NASCAR Collectible Market A Bust

Charlotte, NC, Jan 4, 2010 – The dictionary defines a collectible as any item saved for a hobby, display, or as an investment whose value may appreciate. If you are a race fan with a large collection of NASCAR diecast, clothing or other related items, you’d better forget the appreciable investment part of this definition.

Like those who have lost significant personal housing and retirement wealth with the recent economic downturn, NASCAR memorabilia collectors have taken a direct financial hit. Thanks to an overproduced, massive glut of inventory, overinflated prices and now a soft economy, the NASCAR collectible market is a bust.

The latest indication of that fact came last week when Motorsports Authentics – the top producer of NASCAR team diecast and clothing in the sport – filed an extension with the United States Securities and Exchange Commission. Jointly owned by Speedway Motorsports Inc. And International Speedway Corporation (NASCAR’s parent), Motorsports Authentics is on the verge of bankruptcy losing more than $20 million in the final nine months of 2009.

MA’s recent financial hemorrhaging is just the latest round of bad news for the company which was created in 2005 when SMI and ISC spent nearly $250 million to buy the then struggling Team Caliber and Action Performance companies. Since then, Motorsports Authentics has been a huge cash black hole losing $7.878 million in 2006 and $42.975 million in 2007 (not including a massive business write down of $69.499 million that year). The company then turned a small $3.199 million profit in 2008 before the wheels completely came off last year.

Motorsports Authentics indicated in Wednesday’s filing that the company has an additional $23.4 million in guaranteed debt still to be paid – including seven-figure sums to several top NASCAR teams including Roush-Fenway, Dale Earnhardt Jr., Hendrick Motorsports and Stewart-Haas Racing. Much of the company’s financial issues are reportedly tied to large quantities of unsold Earnhardt, Jr. merchandise and a bankruptcy filing could cost SMI alone upwards of $12 million.

The problems at Motorsports Authentics are just the latest in the long troubled NASCAR souvenir industry. When it exploded on the scene in the middle 1980’s, the new NASCAR collectible market was a cash cow for top stars like Dale Earnhardt, Darrell Waltrip and Rusty Wallace – drivers who quickly realized they could make untold millions of dollars off the track hawking everything from toy cars to toilet paper.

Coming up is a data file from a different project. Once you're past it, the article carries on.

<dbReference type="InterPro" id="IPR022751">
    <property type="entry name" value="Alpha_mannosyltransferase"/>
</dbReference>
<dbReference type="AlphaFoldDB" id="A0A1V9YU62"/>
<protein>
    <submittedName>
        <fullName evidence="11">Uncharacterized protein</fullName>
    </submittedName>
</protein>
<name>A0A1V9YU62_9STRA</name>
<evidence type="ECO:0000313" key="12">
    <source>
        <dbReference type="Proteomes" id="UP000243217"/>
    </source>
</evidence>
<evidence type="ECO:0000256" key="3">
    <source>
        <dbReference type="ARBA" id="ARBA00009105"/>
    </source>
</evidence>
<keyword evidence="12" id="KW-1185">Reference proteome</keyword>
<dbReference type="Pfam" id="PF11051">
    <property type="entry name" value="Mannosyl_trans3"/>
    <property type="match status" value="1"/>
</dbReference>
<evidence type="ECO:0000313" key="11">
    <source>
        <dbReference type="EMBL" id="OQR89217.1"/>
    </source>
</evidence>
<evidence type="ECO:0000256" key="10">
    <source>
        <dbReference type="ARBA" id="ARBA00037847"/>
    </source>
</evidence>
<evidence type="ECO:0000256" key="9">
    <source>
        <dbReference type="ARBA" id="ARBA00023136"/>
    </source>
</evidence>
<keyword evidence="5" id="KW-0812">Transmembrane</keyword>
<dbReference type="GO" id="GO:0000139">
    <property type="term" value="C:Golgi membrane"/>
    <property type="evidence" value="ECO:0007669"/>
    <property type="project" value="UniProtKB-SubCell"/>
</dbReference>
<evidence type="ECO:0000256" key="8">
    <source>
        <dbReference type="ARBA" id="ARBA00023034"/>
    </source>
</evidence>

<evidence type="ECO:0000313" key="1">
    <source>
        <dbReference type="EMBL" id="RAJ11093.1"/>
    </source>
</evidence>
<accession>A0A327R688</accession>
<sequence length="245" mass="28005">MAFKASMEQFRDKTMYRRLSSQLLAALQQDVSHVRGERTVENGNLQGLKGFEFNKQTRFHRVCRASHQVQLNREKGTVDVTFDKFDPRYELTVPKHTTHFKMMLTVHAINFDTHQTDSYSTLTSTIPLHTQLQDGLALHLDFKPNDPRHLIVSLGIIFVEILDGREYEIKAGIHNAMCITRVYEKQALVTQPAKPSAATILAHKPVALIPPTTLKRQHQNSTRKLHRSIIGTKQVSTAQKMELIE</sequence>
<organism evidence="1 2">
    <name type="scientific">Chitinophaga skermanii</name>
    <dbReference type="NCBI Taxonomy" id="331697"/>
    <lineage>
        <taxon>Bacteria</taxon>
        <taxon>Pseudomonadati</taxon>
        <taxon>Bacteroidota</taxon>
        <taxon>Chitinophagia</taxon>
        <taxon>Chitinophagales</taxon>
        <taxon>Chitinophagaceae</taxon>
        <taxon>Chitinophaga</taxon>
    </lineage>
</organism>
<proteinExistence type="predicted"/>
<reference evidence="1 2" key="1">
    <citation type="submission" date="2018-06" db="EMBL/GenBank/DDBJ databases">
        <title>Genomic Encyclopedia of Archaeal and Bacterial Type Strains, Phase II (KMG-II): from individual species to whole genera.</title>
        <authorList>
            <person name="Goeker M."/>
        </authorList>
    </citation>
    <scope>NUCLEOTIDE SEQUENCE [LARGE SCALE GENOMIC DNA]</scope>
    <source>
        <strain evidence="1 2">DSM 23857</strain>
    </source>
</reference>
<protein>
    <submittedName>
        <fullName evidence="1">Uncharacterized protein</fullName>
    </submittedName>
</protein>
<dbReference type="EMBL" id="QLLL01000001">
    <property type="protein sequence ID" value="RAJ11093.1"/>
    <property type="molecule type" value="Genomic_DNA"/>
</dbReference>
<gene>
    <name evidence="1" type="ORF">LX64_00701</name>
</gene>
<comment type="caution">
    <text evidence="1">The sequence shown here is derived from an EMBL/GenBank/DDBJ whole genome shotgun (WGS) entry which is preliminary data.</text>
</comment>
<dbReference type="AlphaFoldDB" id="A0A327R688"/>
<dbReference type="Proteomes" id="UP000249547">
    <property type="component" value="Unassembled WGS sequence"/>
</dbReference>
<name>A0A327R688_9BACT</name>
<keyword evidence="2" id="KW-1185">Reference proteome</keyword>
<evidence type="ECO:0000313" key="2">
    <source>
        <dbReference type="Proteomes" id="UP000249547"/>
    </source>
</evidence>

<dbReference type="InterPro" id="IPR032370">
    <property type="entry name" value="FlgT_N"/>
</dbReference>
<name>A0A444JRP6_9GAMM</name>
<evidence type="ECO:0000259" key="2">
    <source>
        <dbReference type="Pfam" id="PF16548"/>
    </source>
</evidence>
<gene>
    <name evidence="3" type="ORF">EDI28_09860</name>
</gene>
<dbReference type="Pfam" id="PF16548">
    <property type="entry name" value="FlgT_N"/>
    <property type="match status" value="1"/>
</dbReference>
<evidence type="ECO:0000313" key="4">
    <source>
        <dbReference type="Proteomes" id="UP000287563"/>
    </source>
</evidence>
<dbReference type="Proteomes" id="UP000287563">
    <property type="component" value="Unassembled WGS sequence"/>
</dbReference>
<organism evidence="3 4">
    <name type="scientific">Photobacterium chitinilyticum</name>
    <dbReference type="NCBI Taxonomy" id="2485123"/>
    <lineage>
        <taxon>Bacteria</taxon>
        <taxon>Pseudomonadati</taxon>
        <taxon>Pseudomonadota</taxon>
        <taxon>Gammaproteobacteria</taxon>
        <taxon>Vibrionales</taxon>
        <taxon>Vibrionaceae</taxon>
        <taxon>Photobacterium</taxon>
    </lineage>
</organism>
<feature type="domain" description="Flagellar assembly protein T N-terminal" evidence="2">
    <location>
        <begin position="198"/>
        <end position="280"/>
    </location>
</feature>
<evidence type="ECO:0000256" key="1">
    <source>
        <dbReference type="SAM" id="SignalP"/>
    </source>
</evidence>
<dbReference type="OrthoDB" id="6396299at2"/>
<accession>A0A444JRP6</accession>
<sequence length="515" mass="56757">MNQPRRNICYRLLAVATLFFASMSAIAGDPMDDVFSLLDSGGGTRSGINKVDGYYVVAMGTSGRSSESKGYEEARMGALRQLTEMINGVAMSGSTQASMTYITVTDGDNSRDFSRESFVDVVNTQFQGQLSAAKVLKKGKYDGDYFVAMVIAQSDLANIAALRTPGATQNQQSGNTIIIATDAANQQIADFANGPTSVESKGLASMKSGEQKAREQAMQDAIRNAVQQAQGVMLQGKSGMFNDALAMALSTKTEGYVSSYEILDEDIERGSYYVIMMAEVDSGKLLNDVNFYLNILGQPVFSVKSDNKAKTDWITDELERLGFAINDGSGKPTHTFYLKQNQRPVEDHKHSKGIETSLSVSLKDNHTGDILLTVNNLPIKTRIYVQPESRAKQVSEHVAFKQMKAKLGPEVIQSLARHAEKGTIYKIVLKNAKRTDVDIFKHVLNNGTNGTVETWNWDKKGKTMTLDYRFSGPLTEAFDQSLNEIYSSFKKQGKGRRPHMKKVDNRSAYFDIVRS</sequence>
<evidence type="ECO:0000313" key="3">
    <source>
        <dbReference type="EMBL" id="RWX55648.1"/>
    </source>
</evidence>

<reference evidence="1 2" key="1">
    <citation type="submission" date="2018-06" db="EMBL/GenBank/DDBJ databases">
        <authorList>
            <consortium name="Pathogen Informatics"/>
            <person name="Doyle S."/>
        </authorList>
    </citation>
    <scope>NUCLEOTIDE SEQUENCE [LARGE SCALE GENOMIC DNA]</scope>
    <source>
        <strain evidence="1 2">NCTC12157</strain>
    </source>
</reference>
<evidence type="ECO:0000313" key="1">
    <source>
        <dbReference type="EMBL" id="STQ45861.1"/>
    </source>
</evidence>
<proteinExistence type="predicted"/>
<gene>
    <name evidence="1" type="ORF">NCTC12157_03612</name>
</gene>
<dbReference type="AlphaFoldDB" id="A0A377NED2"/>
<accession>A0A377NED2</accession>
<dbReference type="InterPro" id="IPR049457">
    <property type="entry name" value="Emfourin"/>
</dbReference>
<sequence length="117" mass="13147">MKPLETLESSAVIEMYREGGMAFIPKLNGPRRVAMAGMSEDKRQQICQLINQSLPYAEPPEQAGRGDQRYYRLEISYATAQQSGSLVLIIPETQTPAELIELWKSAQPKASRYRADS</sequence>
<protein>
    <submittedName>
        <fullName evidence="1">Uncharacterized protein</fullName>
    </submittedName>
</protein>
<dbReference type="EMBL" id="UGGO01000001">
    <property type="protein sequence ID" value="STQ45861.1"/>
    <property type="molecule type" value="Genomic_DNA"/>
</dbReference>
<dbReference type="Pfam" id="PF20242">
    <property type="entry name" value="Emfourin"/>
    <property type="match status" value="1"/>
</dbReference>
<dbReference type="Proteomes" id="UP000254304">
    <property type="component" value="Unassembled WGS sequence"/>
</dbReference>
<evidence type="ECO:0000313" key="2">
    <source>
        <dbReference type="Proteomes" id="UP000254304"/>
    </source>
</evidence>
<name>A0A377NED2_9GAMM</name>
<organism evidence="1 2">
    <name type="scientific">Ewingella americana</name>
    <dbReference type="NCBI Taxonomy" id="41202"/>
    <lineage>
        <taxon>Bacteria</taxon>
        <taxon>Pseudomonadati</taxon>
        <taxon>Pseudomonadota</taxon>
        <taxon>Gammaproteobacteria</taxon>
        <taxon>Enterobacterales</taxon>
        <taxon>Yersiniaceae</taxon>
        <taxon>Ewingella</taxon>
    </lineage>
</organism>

The industry was at full throttle by the middle 1990’s as fans scrambled to get the latest special edition diecast car or leather jacket of their favorite driver. Forget the fact that it was insane to pay over $100 for a 1/24-scale metal diecast car or $250 or more for a jacket. NASCAR fans were the most loyal in all sports and they laid down the cash to prove it.

Eventually, the fans got wise. They figured out that a ‘special’ paint job for The Winston (now the Sprint All-Star race) was little more than a guise to sell more diecast. By the end of the 1990’s, the fan with more than 100 various sized Earnhardt or Waltrip diecast was tapped out – both financially, and in the knowledge that no matter how many cars they collected, they’d never have then all.

And that exclusive $250 leather coat? It wasn’t so exclusive when a couple thousand other people the track were wearing one too.

Additionally, greed fueled millions of like-kind, knock-off items of just about every diecast or clothing item produced and were being sold at a fraction of the price at places like K-Mart by 2000. The glut of cheap, overproduced items of all kinds eventually left the souvenir manufacturers and vendors in a red ink sea of unsold product. Companies came and went, most with massive debts in their wake. Motorsports Authentics is just the latest of these.

Meanwhile, the biggest losers have proven to be the fans and collectors who thought they had purchased something special when they laid down a $100 bill for the latest diecast. Today, most of those items are worth as little as 10 percent – or less – of the original purchase price.

If you were thinking about sending your kid to college or retire by liquidating your Dale Earnhardt collection someday, forget it. It’s not going to happen. Even in unopened, pristine condition, that No. 3 diecast you bought in 1990 isn’t going to be worth much even now or even 20 years from now because a gazillion of them were produced. Trust me – I know this firsthand. My wife’s massive Darrell Waltrip collection went for pennies on the dollar last year – or didn’t sell at all. Frankly, it would have been easier to give it away. Don’t believe me? Just take a look at the thousands of unsold NASCAR souvenir items on E-Bay these days.

Of course, none of this will stop a hoard of NASCAR collectible and souvenir vendors from descending on Daytona next month in an attempt to sell fans the latest ‘must-have’ item. Despite its problems with Motorsports Authentics, SMI and ISC are said to be forging forward with several new business plans on the table including one that would emulate NFL Properties, the unified licensing agency of the National Football League.

Whatever the final disposition of Motorsports Authentics, somebody will make a lot money this year selling thousands of souvenir items to fans looking to support their favorite driver. Just remember – whatever you purchase, consider it a souvenir and not a collectible. Wear, play with and use it now because if history has shown us anything, the odds are your NASCAR ‘collectible’ will be overpriced, overproduced to the max, and never be worth more than what you just paid for it.

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